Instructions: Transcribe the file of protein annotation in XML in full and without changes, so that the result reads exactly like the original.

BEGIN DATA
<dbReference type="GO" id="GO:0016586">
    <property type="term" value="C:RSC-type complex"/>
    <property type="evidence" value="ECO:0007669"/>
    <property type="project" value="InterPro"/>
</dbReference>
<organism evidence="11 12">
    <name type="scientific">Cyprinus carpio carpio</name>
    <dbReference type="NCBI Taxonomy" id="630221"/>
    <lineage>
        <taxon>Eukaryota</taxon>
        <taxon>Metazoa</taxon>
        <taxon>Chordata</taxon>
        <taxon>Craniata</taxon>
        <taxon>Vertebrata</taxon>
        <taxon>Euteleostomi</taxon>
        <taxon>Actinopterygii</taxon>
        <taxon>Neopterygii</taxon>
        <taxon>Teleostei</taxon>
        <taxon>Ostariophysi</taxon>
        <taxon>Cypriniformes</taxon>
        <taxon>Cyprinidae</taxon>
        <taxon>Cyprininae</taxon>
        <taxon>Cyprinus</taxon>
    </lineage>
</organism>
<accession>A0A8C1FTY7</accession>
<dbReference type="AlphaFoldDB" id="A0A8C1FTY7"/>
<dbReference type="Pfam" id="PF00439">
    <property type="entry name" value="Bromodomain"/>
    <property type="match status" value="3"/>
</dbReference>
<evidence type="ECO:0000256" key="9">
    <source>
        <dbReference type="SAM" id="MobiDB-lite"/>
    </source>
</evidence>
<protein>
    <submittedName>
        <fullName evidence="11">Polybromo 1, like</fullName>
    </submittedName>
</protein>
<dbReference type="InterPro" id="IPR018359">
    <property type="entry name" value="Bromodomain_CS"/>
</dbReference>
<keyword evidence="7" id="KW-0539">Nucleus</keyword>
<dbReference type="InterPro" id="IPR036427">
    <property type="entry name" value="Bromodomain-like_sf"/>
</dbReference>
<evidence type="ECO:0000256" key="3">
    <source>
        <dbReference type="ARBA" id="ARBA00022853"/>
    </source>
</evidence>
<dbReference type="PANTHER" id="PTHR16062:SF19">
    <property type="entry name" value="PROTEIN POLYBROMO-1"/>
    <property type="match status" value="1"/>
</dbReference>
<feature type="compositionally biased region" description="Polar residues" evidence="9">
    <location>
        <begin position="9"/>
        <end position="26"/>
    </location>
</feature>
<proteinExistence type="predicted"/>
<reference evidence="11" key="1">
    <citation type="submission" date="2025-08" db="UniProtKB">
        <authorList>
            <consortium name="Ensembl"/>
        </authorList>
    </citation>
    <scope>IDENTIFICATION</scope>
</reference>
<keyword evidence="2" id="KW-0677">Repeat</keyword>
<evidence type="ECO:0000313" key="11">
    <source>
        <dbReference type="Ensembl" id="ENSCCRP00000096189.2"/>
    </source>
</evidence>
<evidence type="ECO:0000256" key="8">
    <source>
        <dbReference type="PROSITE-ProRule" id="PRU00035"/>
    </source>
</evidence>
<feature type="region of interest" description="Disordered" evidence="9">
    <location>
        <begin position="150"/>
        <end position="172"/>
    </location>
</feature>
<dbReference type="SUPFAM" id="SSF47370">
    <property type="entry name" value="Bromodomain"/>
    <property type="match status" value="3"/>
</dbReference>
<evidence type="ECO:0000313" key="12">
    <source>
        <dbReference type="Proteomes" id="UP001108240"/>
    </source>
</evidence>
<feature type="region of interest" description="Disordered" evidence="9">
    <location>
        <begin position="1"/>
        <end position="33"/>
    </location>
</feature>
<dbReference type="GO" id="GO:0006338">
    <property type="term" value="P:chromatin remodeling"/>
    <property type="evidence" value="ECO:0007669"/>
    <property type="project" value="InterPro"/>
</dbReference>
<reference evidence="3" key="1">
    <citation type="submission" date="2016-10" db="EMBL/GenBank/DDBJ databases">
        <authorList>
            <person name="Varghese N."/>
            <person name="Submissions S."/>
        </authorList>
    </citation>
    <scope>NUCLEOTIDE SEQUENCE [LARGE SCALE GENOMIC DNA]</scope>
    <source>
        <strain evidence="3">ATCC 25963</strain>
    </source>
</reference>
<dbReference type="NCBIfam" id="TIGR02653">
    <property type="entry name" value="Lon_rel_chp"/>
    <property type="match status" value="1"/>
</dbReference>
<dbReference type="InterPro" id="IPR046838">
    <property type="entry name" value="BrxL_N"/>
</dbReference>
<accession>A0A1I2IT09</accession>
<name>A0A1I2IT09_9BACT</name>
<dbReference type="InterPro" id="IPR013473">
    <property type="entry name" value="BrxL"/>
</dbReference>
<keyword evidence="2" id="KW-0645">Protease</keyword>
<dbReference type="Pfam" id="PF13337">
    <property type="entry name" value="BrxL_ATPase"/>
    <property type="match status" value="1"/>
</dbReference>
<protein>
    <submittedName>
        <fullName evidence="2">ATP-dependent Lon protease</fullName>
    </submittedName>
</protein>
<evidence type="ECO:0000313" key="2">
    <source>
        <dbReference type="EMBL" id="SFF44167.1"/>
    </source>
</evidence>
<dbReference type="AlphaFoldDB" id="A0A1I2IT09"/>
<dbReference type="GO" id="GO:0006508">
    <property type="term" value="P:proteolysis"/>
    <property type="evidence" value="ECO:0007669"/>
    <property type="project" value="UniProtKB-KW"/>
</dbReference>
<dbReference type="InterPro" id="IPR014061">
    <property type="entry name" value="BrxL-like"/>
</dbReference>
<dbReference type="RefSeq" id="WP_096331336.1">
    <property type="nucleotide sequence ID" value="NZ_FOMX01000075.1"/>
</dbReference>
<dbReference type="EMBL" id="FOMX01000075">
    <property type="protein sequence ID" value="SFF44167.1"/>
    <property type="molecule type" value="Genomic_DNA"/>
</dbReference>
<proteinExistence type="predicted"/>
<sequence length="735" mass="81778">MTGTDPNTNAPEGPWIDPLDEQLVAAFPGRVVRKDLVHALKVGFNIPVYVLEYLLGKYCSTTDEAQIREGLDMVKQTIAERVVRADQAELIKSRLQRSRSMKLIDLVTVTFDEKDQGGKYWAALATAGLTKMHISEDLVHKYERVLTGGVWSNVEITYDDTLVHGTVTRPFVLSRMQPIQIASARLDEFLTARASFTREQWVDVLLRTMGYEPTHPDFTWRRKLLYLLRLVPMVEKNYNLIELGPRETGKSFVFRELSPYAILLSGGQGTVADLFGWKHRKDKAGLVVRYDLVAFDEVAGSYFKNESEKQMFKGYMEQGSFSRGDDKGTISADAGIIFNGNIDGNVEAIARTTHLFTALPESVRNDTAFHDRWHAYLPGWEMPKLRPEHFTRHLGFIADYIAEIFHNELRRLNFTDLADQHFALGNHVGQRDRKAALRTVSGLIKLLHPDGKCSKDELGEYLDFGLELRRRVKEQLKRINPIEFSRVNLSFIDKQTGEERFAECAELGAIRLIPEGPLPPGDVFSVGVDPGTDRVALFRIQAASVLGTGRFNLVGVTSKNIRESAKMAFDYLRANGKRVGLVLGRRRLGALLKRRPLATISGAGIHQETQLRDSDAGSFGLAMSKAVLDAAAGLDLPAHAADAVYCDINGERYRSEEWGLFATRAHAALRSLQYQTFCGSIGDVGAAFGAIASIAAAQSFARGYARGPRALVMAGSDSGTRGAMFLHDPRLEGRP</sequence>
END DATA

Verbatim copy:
<dbReference type="GO" id="GO:0016586">
    <property type="term" value="C:RSC-type complex"/>
    <property type="evidence" value="ECO:0007669"/>
    <property type="project" value="InterPro"/>
</dbReference>
<organism evidence="11 12">
    <name type="scientific">Cyprinus carpio carpio</name>
    <dbReference type="NCBI Taxonomy" id="630221"/>
    <lineage>
        <taxon>Eukaryota</taxon>
        <taxon>Metazoa</taxon>
        <taxon>Chordata</taxon>
        <taxon>Craniata</taxon>
        <taxon>Vertebrata</taxon>
        <taxon>Euteleostomi</taxon>
        <taxon>Actinopterygii</taxon>
        <taxon>Neopterygii</taxon>
        <taxon>Teleostei</taxon>
        <taxon>Ostariophysi</taxon>
        <taxon>Cypriniformes</taxon>
        <taxon>Cyprinidae</taxon>
        <taxon>Cyprininae</taxon>
        <taxon>Cyprinus</taxon>
    </lineage>
</organism>
<accession>A0A8C1FTY7</accession>
<dbReference type="AlphaFoldDB" id="A0A8C1FTY7"/>
<dbReference type="Pfam" id="PF00439">
    <property type="entry name" value="Bromodomain"/>
    <property type="match status" value="3"/>
</dbReference>
<evidence type="ECO:0000256" key="9">
    <source>
        <dbReference type="SAM" id="MobiDB-lite"/>
    </source>
</evidence>
<protein>
    <submittedName>
        <fullName evidence="11">Polybromo 1, like</fullName>
    </submittedName>
</protein>
<dbReference type="InterPro" id="IPR018359">
    <property type="entry name" value="Bromodomain_CS"/>
</dbReference>
<keyword evidence="7" id="KW-0539">Nucleus</keyword>
<dbReference type="InterPro" id="IPR036427">
    <property type="entry name" value="Bromodomain-like_sf"/>
</dbReference>
<evidence type="ECO:0000256" key="3">
    <source>
        <dbReference type="ARBA" id="ARBA00022853"/>
    </source>
</evidence>
<dbReference type="PANTHER" id="PTHR16062:SF19">
    <property type="entry name" value="PROTEIN POLYBROMO-1"/>
    <property type="match status" value="1"/>
</dbReference>
<feature type="compositionally biased region" description="Polar residues" evidence="9">
    <location>
        <begin position="9"/>
        <end position="26"/>
    </location>
</feature>
<proteinExistence type="predicted"/>
<reference evidence="11" key="1">
    <citation type="submission" date="2025-08" db="UniProtKB">
        <authorList>
            <consortium name="Ensembl"/>
        </authorList>
    </citation>
    <scope>IDENTIFICATION</scope>
</reference>
<keyword evidence="2" id="KW-0677">Repeat</keyword>
<evidence type="ECO:0000313" key="11">
    <source>
        <dbReference type="Ensembl" id="ENSCCRP00000096189.2"/>
    </source>
</evidence>
<evidence type="ECO:0000256" key="8">
    <source>
        <dbReference type="PROSITE-ProRule" id="PRU00035"/>
    </source>
</evidence>
<feature type="region of interest" description="Disordered" evidence="9">
    <location>
        <begin position="150"/>
        <end position="172"/>
    </location>
</feature>
<dbReference type="SUPFAM" id="SSF47370">
    <property type="entry name" value="Bromodomain"/>
    <property type="match status" value="3"/>
</dbReference>
<evidence type="ECO:0000313" key="12">
    <source>
        <dbReference type="Proteomes" id="UP001108240"/>
    </source>
</evidence>
<feature type="region of interest" description="Disordered" evidence="9">
    <location>
        <begin position="1"/>
        <end position="33"/>
    </location>
</feature>
<dbReference type="GO" id="GO:0006338">
    <property type="term" value="P:chromatin remodeling"/>
    <property type="evidence" value="ECO:0007669"/>
    <property type="project" value="InterPro"/>
</dbReference>
<reference evidence="3" key="1">
    <citation type="submission" date="2016-10" db="EMBL/GenBank/DDBJ databases">
        <authorList>
            <person name="Varghese N."/>
            <person name="Submissions S."/>
        </authorList>
    </citation>
    <scope>NUCLEOTIDE SEQUENCE [LARGE SCALE GENOMIC DNA]</scope>
    <source>
        <strain evidence="3">ATCC 25963</strain>
    </source>
</reference>
<dbReference type="NCBIfam" id="TIGR02653">
    <property type="entry name" value="Lon_rel_chp"/>
    <property type="match status" value="1"/>
</dbReference>
<dbReference type="InterPro" id="IPR046838">
    <property type="entry name" value="BrxL_N"/>
</dbReference>
<accession>A0A1I2IT09</accession>
<name>A0A1I2IT09_9BACT</name>
<dbReference type="InterPro" id="IPR013473">
    <property type="entry name" value="BrxL"/>
</dbReference>
<keyword evidence="2" id="KW-0645">Protease</keyword>
<dbReference type="Pfam" id="PF13337">
    <property type="entry name" value="BrxL_ATPase"/>
    <property type="match status" value="1"/>
</dbReference>
<protein>
    <submittedName>
        <fullName evidence="2">ATP-dependent Lon protease</fullName>
    </submittedName>
</protein>
<evidence type="ECO:0000313" key="2">
    <source>
        <dbReference type="EMBL" id="SFF44167.1"/>
    </source>
</evidence>
<dbReference type="AlphaFoldDB" id="A0A1I2IT09"/>
<dbReference type="GO" id="GO:0006508">
    <property type="term" value="P:proteolysis"/>
    <property type="evidence" value="ECO:0007669"/>
    <property type="project" value="UniProtKB-KW"/>
</dbReference>
<dbReference type="InterPro" id="IPR014061">
    <property type="entry name" value="BrxL-like"/>
</dbReference>
<dbReference type="RefSeq" id="WP_096331336.1">
    <property type="nucleotide sequence ID" value="NZ_FOMX01000075.1"/>
</dbReference>
<dbReference type="EMBL" id="FOMX01000075">
    <property type="protein sequence ID" value="SFF44167.1"/>
    <property type="molecule type" value="Genomic_DNA"/>
</dbReference>
<proteinExistence type="predicted"/>
<sequence length="735" mass="81778">MTGTDPNTNAPEGPWIDPLDEQLVAAFPGRVVRKDLVHALKVGFNIPVYVLEYLLGKYCSTTDEAQIREGLDMVKQTIAERVVRADQAELIKSRLQRSRSMKLIDLVTVTFDEKDQGGKYWAALATAGLTKMHISEDLVHKYERVLTGGVWSNVEITYDDTLVHGTVTRPFVLSRMQPIQIASARLDEFLTARASFTREQWVDVLLRTMGYEPTHPDFTWRRKLLYLLRLVPMVEKNYNLIELGPRETGKSFVFRELSPYAILLSGGQGTVADLFGWKHRKDKAGLVVRYDLVAFDEVAGSYFKNESEKQMFKGYMEQGSFSRGDDKGTISADAGIIFNGNIDGNVEAIARTTHLFTALPESVRNDTAFHDRWHAYLPGWEMPKLRPEHFTRHLGFIADYIAEIFHNELRRLNFTDLADQHFALGNHVGQRDRKAALRTVSGLIKLLHPDGKCSKDELGEYLDFGLELRRRVKEQLKRINPIEFSRVNLSFIDKQTGEERFAECAELGAIRLIPEGPLPPGDVFSVGVDPGTDRVALFRIQAASVLGTGRFNLVGVTSKNIRESAKMAFDYLRANGKRVGLVLGRRRLGALLKRRPLATISGAGIHQETQLRDSDAGSFGLAMSKAVLDAAAGLDLPAHAADAVYCDINGERYRSEEWGLFATRAHAALRSLQYQTFCGSIGDVGAAFGAIASIAAAQSFARGYARGPRALVMAGSDSGTRGAMFLHDPRLEGRP</sequence>